12 “I will not fail to speak of Leviathan’s limbs, its strength and its graceful form. 13 Who can strip off its outer coat? Who can penetrate its double coat of armor[b]? 14 Who dares open the doors of its mouth, ringed about with fearsome teeth? 15 Its back has[c] rows of shields tightly sealed together; 16 each is so close to the next that no air can pass between. 17 They are joined fast to one another; they cling together and cannot be parted. 18 Its snorting throws out flashes of light; its eyes are like the rays of dawn. 19 Flames stream from its mouth; sparks of fire shoot out. 20 Smoke pours from its nostrils as from a boiling pot over burning reeds. 21 Its breath sets coals ablaze, and flames dart from its mouth. 22 Strength resides in its neck; dismay goes before it. 23 The folds of its flesh are tightly joined; they are firm and immovable. 24 Its chest is hard as rock, hard as a lower millstone. 25 When it rises up, the mighty are terrified; they retreat before its thrashing. 26 The sword that reaches it has no effect, nor does the spear or the dart or the javelin. 27 Iron it treats like straw and bronze like rotten wood. 28 Arrows do not make it flee; slingstones are like chaff to it. 29 A club seems to it but a piece of straw; it laughs at the rattling of the lance. 30 Its undersides are jagged potsherds, leaving a trail in the mud like a threshing sledge. 31 It makes the depths churn like a boiling caldron and stirs up the sea like a pot of ointment. 32 It leaves a glistening wake behind it; one would think the deep had white hair. 33 Nothing on earth is its equal— a creature without fear. 34 It looks down on all that are haughty; it is king over all that are proud.”
OK, there’s a lot here and I’m not going to go deep into detail. But I’m going to point out a few things and then I would suggest going back and re-reading this section with these things in mind.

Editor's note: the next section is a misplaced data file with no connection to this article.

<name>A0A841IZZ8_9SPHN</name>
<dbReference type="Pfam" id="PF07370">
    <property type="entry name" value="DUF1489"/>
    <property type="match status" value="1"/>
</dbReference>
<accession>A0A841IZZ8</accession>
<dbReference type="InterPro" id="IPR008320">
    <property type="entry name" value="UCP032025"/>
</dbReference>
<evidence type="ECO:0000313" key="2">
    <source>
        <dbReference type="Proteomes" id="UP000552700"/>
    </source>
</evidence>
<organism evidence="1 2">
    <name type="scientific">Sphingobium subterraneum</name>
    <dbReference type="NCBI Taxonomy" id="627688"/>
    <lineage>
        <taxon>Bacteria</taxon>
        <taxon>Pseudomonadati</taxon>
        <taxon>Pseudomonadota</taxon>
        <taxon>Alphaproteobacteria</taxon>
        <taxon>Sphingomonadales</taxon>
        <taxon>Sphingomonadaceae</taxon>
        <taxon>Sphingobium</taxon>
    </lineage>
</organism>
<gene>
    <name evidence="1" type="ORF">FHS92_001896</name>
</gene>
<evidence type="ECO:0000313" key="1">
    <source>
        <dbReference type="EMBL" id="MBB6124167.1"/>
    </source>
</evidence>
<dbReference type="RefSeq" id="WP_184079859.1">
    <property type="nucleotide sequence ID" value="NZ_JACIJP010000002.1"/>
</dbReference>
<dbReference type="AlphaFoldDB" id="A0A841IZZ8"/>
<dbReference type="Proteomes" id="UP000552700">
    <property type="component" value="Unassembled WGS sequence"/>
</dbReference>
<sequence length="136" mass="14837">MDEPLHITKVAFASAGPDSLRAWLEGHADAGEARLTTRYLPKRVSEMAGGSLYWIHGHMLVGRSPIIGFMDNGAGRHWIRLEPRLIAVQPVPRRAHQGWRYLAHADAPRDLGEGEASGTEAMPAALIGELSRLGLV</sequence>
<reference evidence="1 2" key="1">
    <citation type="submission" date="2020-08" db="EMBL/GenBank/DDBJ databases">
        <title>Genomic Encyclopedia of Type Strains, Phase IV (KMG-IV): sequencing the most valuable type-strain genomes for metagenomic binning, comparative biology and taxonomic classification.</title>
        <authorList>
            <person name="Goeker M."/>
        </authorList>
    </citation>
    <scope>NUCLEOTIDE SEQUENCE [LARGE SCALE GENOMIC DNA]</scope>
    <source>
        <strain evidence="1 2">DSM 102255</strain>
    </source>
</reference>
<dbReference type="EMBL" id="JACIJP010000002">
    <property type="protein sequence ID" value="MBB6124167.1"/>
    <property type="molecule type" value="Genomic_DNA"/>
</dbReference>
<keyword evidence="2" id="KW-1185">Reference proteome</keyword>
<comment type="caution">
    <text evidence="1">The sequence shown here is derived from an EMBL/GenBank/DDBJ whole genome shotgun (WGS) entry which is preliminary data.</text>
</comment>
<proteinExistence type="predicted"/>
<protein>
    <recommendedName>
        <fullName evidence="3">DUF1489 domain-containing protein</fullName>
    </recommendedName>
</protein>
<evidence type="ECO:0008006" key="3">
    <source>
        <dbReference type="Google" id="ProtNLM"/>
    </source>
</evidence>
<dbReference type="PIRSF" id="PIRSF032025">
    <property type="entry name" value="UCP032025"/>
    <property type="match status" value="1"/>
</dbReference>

First, God speaks of the Behemoth. God says that he made it the same way that he made us. So, it seems reasonable to think that it’s a real animal. Based on the description, many people think that it refers to the hippo. I don’t see anything in the description that contradicts this, so I’m going to assume that it’s a reference to a hippo as well. A hippo, unlike the other animals that God speaks of in chapter 38 is one that we humans have never come remotely close to domesticating. As a matter of fact, to this day a hippo is the most dangerous animal in Africa. It is so dangerous to those who it perceives as a threat that God himself says that he would use a sword to approach the animal.
After pointing to an animal of His own making, God points to the Leviathan. Unlike the Behemoth, no one has come up with a credible real-life creature that fits the description of the Leleviathan. I believe that this is because the Leviathan is not a real creature. It is one of the mythical creatures that we humans have imagined ourselves.
As God points out, this creature – a product of our own minds – knows how to respond to attack. God contrasts the way that his own creation – the Behemoth – and our creation – the Leviathan – respond to threats, attacks and attempts to enslave them to the way we respond to these same things. When faced with threats, attacks and attempts at capture, we beg and bargain and are even willing to offers ourselves as slaves and pets. This is the way of the domesticated animal. But God is saying – look at your own creation, the Leviathan. We have it in us to envision an animal just as – if not more – difficult to attack, capture and enslave than anything God has created in the physical world. Everything in creation belongs to God, not just because it belongs to Him, but because it reflects something in himself that he was able to bring forward into a physical reality. We can’t create a Leviathan in the physical world, but it is a creation that comes out of something in ourselves as well. God is telling Job and us that we do know what to do to face down an attacker (The Accuser) who would like to capture and enslave us.
Job knows that he isn’t suffering because of his own sin – both because of his faithfulness and because he knows that God is just as faithful with his mercy and forgiveness. He knows he is right but he can’t convince anyone else of this reality. He is sitting on the ground, suffering and being ridiculed. So God appears to defend Job where he cannot defend himself and also to tell Job how to defend himself. Fight. When the enemy attacks, we can’t act like a domesticated animal and become a slave, a beast of burden or a pet. We were not made to be domesticated by God’s enemy. When we are attacked, we should fight back in such a way that the Accuser “will remember the struggle and never do it again”.